Medical patients who have limited mobility, and especially those who are residents in nursing homes, are at risk for skin breakdown. When skin breakdown occurs, it can lead to a condition known as a decubitus ulcer, also known as a pressure sore, pressure ulcer, or bedsore.
State and federal law requires that patient care facilities and nursing homes take a proactive approach to identifying patients who are at risk for developing pressure ulcers and take steps to prevent and heal bedsores. When pressure ulcers occur or get worse, the medical provider or nursing home can be held legally responsible. Unfortunately, too many hospitals and nursing homes do not have adequate staff to prevent pressure ulcers from developing and, in an attempt to avoid responsibility, claim that the bedsores were unavoidable.
What Are Bedsores?
Bedsores - also known as decubitus ulcers, pressure sores, or pressure ulcers - are injuries to the skin and underlying tissue that are caused by prolonged pressure on the skin. They are particularly common in older patients whose skin is not as resilient as it was when they were younger, and in patients who have limited mobility and rely on nurses and other care providers to reposition them. People who lie in bed, are in a wheelchair, are unconscious, or wear a cast for a long time are at a higher risk for developing bedsores.
Bedsores commonly occur on bony areas of the body like the heels, ankles, hips, and tailbone.
How Are Pressure Ulcers Diagnosed?
Bedsores are graded on a scale from 1 to 4, with 1 being the least severe and 4 being the most severe. As the skin begins to die the tissue turns red or purple, and can eventually break open and become infected. Left untreated, a bedsore can penetrate deep into the muscle and bone. The severity of a bedsore is classified along the following scale:
Stage 1 Bedsore: The skin is red or purple and feels warm to the touch. The patient may complain that the skin feels itchy, burns, or hurts.
Stage 2 Bedsore: The area appears more damaged and may have a small open sore. The patient may complain of significant pain and the skin around the wound may be discolored.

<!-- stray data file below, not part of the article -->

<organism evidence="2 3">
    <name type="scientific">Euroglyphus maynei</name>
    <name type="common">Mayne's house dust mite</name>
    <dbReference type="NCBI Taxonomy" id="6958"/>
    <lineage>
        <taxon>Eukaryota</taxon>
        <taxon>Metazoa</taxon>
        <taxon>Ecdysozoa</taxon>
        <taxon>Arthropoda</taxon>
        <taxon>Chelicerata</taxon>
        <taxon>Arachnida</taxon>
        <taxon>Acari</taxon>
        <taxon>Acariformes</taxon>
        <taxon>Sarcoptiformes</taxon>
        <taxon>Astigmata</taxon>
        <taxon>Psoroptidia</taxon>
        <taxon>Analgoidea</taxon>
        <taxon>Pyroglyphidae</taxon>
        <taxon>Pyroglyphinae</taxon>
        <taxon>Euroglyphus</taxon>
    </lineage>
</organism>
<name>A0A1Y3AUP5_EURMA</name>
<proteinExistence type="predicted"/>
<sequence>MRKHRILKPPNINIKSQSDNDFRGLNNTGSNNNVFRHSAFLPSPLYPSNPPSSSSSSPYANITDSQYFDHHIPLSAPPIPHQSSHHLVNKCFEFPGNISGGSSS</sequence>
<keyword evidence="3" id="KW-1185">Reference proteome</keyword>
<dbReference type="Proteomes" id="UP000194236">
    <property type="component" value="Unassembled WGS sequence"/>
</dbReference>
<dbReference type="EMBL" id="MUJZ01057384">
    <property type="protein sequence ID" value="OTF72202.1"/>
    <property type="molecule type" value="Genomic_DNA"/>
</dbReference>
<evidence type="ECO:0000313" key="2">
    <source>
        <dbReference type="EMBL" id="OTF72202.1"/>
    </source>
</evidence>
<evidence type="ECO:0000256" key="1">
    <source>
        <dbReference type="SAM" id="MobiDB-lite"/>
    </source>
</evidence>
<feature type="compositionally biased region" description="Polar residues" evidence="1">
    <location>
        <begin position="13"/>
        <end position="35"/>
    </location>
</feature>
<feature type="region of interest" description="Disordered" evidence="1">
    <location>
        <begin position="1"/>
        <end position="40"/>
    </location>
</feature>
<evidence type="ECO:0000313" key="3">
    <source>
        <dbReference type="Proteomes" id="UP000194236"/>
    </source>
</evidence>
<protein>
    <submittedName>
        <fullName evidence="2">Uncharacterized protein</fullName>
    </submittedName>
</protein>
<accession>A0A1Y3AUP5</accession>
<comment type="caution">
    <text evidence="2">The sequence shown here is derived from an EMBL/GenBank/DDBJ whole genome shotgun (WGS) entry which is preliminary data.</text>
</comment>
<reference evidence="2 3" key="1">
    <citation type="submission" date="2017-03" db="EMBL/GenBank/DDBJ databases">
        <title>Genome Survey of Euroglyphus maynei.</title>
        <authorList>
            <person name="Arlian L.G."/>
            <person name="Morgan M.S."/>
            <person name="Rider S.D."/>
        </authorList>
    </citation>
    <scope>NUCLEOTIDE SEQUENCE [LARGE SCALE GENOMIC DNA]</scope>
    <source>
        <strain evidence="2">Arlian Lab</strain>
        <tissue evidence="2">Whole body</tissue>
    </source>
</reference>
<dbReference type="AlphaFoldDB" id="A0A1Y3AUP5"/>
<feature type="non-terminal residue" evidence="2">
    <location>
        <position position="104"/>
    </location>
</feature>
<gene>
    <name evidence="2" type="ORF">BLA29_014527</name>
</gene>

Stage 3 Bedsore: The area has a crater-like appearance caused by damage to tissue below the skin.
Stage 4 Bedsore: The skin is severely damaged and a large wound is present. There may be damage to muscles, tendons, bones, and joints. There is a significant risk of infection.
What Are the Signs and Symptoms of Bedsores?
Changes in skin color or textureIf your loved one is in the hospital or a nursing home and has limited mobility, be on the lookout for common signs and symptoms of bedsores, including:
A foul odor
An area of skin that is red and feels cooler or warmer to the touch than other areas
Bedsores can be prevented by moving a patient regularly. Nursing homes are required to reposition bedridden patients every two hours to prevent bedsores.
How Are Decubitus Ulcers Caused?
Bedsores occur when there is pressure that limits blood flow to the skin. Blood delivers essential oxygen and other nutrients to the tissues. When tissues do not receive these essential nutrients, the skin that is deprived of oxygen and nutrients can be damaged and may eventually die.
A bedsore can develop in as little as 2 to 3 hours. Patients who cannot move on their own are at a higher risk for developing them because they cannot move themselves to relieve the pressure on their skin.
What Are Treatments for Bedsores?
Medical providers diagnose bedsores by inspecting the skin of patients who are at risk for developing them. When a patient is diagnosed with a bedsore the medical team and wound care team should evaluate the severity. Treatment will vary depending on the severity of the wound and may include: